As we’ve mentioned several times in previous blogs, asbestos was a highly prevalent building material used in homes built between the
1930s and the early 1980s. Asbestos was viewed as a versatile and affordable alternative to a wide variety of building components, which
explains its widespread use.
Since our inception in 1984, Asbestos Removal 247 has tested and removed asbestos from thousands of houses. We’ve seen just about
everything when it comes to this potentially lethal chemical.
We receive a high volume of enquiries from homeowners who want to know exactly where they might expect to discover asbestos in their
houses, so we thought we’d spend a few seconds discussing the most typical locations.
Attic and wall insulation made of asbestos
This asbestos-containing insulation, known as “vermiculite,” was widely used in homes built up until the early 1990s.
Fireproofing/products with an acoustical texture/popcorn ceilings
Asbestos is also found in fireproofing and textured surfaces found throughout the home, such as decorative plaster, textured paint or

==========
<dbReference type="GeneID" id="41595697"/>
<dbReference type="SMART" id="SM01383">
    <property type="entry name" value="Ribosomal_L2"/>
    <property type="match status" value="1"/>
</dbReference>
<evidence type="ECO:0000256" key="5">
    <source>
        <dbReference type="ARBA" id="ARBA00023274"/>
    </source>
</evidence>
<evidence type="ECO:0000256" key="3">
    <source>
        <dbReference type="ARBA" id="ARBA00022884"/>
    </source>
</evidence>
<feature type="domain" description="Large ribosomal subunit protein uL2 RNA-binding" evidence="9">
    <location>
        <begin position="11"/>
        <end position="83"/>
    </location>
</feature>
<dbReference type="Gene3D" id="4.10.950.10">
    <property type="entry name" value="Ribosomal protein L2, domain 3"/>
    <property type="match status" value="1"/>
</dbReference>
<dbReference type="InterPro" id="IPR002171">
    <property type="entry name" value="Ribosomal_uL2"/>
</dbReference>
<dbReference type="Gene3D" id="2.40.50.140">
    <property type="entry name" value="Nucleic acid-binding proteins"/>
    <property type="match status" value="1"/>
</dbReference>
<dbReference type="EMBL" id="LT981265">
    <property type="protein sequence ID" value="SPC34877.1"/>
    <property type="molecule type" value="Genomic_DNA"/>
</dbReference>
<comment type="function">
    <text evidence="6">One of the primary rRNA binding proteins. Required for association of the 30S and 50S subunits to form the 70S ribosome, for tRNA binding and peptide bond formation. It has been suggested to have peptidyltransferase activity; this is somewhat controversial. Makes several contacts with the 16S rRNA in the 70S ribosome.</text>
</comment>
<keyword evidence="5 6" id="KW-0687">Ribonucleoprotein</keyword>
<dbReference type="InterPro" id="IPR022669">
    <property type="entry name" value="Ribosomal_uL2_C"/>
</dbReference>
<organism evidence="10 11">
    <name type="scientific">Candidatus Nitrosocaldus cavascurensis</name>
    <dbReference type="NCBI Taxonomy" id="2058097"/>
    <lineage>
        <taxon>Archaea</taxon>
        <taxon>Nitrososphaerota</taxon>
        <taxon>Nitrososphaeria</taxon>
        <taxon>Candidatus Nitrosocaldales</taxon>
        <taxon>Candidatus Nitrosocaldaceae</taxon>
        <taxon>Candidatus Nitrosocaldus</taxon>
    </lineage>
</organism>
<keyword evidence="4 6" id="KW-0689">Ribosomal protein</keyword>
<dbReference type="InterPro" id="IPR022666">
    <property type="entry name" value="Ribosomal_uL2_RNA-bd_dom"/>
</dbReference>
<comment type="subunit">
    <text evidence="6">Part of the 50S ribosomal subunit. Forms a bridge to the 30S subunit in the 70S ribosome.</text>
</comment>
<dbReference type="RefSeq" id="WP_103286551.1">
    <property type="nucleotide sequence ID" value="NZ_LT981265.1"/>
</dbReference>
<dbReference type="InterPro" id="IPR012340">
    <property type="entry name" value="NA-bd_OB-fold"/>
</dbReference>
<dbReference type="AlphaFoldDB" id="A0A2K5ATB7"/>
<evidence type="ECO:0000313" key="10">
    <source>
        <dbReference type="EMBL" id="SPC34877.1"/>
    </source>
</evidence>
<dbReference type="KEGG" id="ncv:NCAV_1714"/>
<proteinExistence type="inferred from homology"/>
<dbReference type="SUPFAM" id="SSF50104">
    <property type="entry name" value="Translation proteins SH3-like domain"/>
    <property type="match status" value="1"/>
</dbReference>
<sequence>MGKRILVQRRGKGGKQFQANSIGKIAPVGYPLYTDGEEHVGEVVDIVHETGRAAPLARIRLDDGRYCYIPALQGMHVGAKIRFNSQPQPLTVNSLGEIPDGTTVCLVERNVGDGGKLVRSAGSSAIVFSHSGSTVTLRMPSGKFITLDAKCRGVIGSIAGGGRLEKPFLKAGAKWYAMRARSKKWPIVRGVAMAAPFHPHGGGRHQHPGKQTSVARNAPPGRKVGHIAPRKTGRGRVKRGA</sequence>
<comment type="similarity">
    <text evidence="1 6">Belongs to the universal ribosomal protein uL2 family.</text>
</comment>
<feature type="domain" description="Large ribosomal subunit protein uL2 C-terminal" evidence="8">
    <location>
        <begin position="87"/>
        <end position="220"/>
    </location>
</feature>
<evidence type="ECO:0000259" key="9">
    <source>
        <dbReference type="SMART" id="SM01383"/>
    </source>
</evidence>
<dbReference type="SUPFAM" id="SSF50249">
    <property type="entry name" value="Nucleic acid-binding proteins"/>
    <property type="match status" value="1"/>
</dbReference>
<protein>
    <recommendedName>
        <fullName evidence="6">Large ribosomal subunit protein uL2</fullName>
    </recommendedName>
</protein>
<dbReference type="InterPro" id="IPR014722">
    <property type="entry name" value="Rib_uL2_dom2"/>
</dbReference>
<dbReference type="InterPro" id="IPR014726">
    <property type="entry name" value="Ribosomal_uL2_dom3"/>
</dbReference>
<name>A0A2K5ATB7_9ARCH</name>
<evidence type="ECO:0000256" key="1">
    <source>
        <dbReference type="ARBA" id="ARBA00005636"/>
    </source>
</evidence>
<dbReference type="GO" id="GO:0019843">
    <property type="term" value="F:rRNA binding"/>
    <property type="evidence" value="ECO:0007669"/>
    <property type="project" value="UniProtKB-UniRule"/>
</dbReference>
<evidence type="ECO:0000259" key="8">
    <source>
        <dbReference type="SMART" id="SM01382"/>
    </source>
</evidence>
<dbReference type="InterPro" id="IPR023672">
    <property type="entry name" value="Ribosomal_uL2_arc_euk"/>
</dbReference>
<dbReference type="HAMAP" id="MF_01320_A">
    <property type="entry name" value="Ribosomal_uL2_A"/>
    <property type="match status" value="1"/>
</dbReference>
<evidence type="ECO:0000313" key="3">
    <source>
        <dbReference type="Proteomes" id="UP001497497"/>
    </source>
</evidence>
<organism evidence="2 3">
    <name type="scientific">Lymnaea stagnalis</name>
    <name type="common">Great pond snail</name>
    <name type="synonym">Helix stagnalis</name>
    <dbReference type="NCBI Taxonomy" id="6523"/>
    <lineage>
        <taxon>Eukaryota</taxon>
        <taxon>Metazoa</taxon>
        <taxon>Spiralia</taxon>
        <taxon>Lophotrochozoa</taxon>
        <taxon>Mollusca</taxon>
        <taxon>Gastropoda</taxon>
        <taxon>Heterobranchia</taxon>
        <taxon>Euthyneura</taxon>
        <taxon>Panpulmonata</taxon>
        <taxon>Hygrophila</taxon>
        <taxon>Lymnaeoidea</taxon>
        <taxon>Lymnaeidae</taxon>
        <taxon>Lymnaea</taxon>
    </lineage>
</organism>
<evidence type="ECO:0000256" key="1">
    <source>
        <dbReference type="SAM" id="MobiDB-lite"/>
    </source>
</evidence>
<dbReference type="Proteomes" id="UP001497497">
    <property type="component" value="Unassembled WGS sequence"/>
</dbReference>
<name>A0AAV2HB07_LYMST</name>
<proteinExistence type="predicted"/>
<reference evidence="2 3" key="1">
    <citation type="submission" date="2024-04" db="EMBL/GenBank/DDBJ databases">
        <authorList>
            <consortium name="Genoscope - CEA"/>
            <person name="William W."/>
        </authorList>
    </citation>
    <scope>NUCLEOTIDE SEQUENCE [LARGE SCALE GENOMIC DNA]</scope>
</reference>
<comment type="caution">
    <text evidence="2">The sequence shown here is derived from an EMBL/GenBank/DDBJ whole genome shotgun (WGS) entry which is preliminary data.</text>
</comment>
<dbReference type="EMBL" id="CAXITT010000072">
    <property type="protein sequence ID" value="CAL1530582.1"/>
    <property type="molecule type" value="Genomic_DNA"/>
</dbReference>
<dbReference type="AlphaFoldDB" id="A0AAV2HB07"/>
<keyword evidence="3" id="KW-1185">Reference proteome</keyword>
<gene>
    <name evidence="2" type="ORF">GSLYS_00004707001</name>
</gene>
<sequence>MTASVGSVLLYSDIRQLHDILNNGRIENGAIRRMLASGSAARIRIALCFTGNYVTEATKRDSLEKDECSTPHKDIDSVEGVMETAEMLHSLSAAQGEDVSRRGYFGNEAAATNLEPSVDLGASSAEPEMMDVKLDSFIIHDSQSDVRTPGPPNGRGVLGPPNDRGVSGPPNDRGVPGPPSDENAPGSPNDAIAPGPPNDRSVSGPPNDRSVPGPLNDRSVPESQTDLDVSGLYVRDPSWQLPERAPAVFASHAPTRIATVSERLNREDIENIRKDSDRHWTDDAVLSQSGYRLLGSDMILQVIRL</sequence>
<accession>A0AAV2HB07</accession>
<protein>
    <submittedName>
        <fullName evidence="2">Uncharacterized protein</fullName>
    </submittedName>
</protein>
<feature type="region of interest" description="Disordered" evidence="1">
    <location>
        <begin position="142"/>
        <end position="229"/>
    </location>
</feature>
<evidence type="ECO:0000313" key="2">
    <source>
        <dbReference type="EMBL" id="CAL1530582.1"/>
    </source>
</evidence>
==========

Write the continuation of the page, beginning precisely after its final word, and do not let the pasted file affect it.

coatings, fire blankets, fire curtains, and fire doors.
Gaskets and elastomeric packing
Asbestos may be present in the gaskets and packings that surround plumbing and HVAC fixtures.These products include high-
temperature gaskets, industrial product packing, high-pressure packing, and asbestos packing reinforced with steel or copper wire.
Drywall and wallboard
Asbestos was discovered in roofing shingles, roofing felt, base flashing, cement wallboard, cement siding, ceiling tiles and lay-in panels,
and vinyl wall coverings.
Floor tile and linoleum sheets
If you discover 9X9 inch floor tiles in your property and it was built prior to the 1980s, it is quite likely that they contain asbestos.
Additionally, the cement used to adhere the floor tile to the subfloor may contain asbestos.
Insulation for pipes and wiring
Corrugated air-cell piping and wire wrapped in any of the following materials are likely to contain asbestos: breaching, block insulation,
and paper-like duct insulation.
pipe made of asbestos and cement.
Often referred to as “Transite,” asbestos-cement pipe was used to install HVAC systems within concrete slabs.This is not a do-it-yourself
project; only a certified professional asbestos removal business should attempt it.
If you believe that any of these materials are present in your house, the best course of action is to have them tested promptly. While you
may suspect a product contains asbestos based on its appearance, the only way to be certain is to have it tested by a qualified Asbestos
Removal 247 technician. Contact us immediately if you suspect the presence of asbestos in your house.
Posted on March 15th, 2019.
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